and $(b)$ isoneutral mixing is required whatever the vertical coordinate is.
This direction of mixing is defined by its slopes in the \textbf{i}- and \textbf{j}-directions at the face of
the cell of the quantity to be diffused.
For a tracer, this leads to the following four slopes:
$r_{1u}$, $r_{1w}$, $r_{2v}$, $r_{2w}$ (see \autoref{eq:tra_ldf_iso}),
while for momentum the slopes are $r_{1t}$, $r_{1uw}$, $r_{2f}$, $r_{2uw}$ for $u$ and
$r_{1f}$, $r_{1vw}$, $r_{2t}$, $r_{2vw}$ for $v$.
%gm% add here afigure of the slope in i-direction
\subsection{Slopes for tracer geopotential mixing in the $s$-coordinate}
In $s$-coordinates, geopotential mixing (\ie horizontal mixing) $r_1$ and $r_2$ are the slopes between
the geopotential and computational surfaces.
Their discrete formulation is found by locally solving \autoref{eq:tra_ldf_iso} when
the diffusive fluxes in the three directions are set to zero and $T$ is assumed to be horizontally uniform,
\ie a linear function of $z_T$, the depth of a $T$-point.
%gm { Steven : My version is obviously wrong since I'm left with an arbitrary constant which is the local vertical temperature gradient}
\begin{equation}
\label{eq:ldfslp_geo}
\begin{aligned}
r_{1u} &= \frac{e_{3u}}{ \left( e_{1u}\;\overline{\overline{e_{3w}}}^{\,i+1/2,\,k} \right)}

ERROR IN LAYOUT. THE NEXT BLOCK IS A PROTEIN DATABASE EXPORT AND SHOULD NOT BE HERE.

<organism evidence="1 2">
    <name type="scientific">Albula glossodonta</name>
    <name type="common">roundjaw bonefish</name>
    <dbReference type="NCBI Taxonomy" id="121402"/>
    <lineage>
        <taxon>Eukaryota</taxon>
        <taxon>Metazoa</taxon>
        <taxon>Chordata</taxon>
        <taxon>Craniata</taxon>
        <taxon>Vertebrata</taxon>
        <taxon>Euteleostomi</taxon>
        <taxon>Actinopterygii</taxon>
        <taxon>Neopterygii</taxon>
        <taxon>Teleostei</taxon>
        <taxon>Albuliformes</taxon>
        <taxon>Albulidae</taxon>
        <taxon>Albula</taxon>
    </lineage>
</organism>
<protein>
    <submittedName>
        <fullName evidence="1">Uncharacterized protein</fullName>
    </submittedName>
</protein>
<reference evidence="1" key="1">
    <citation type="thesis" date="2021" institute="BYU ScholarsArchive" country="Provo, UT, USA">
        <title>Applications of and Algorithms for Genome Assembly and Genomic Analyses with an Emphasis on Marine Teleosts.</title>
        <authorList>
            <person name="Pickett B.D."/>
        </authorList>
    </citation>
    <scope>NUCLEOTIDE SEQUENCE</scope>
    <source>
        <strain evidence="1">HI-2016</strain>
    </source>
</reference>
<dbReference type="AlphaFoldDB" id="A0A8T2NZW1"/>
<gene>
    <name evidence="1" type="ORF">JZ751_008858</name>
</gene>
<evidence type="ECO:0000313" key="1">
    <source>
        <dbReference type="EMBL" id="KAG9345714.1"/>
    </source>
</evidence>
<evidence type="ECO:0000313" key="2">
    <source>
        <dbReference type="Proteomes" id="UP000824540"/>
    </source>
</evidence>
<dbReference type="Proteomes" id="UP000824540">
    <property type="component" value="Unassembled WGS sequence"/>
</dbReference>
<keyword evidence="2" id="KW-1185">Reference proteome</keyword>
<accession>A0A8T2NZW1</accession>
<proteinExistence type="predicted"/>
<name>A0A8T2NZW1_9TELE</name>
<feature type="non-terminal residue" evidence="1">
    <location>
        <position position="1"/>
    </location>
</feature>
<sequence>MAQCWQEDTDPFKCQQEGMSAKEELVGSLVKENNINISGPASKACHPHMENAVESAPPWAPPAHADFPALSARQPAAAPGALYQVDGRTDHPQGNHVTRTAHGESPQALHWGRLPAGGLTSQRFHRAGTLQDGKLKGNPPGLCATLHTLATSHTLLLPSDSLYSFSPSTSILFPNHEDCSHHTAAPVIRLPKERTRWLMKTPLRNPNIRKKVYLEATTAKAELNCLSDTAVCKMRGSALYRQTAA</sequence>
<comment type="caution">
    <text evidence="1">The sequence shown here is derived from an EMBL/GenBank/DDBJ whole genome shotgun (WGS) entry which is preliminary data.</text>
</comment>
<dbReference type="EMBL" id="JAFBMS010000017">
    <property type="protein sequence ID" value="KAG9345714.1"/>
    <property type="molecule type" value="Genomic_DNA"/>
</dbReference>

\;\delta_{i+1/2}[z_t]
&\approx \frac{1}{e_{1u}}\; \delta_{i+1/2}[z_t] \ \ \ \\
r_{2v} &= \frac{e_{3v}}{\left( e_{2v}\;\overline{\overline{e_{3w}}}^{\,j+1/2,\,k} \right)}
\;\delta_{j+1/2} [z_t]
&\approx \frac{1}{e_{2v}}\; \delta_{j+1/2}[z_t] \ \ \ \\
r_{1w} &= \frac{1}{e_{1w}}\;\overline{\overline{\delta_{i+1/2}[z_t]}}^{\,i,\,k+1/2}
&\approx \frac{1}{e_{1w}}\; \delta_{i+1/2}[z_{uw}] \\
r_{2w} &= \frac{1}{e_{2w}}\;\overline{\overline{\delta_{j+1/2}[z_t]}}^{\,j,\,k+1/2}
&\approx \frac{1}{e_{2w}}\; \delta_{j+1/2}[z_{vw}]
\end{aligned}
\end{equation}
%gm% caution I'm not sure the simplification was a good idea!
These slopes are computed once in \rou{ldfslp\_init} when \np{ln\_sco}\forcode{ = .true.}rue,
and either \np{ln\_traldf\_hor}\forcode{ = .true.} or \np{ln\_dynldf\_hor}\forcode{ = .true.}.
\subsection{Slopes for tracer iso-neutral mixing}
\label{subsec:LDF_slp_iso}
In iso-neutral mixing $r_1$ and $r_2$ are the slopes between the iso-neutral and computational surfaces.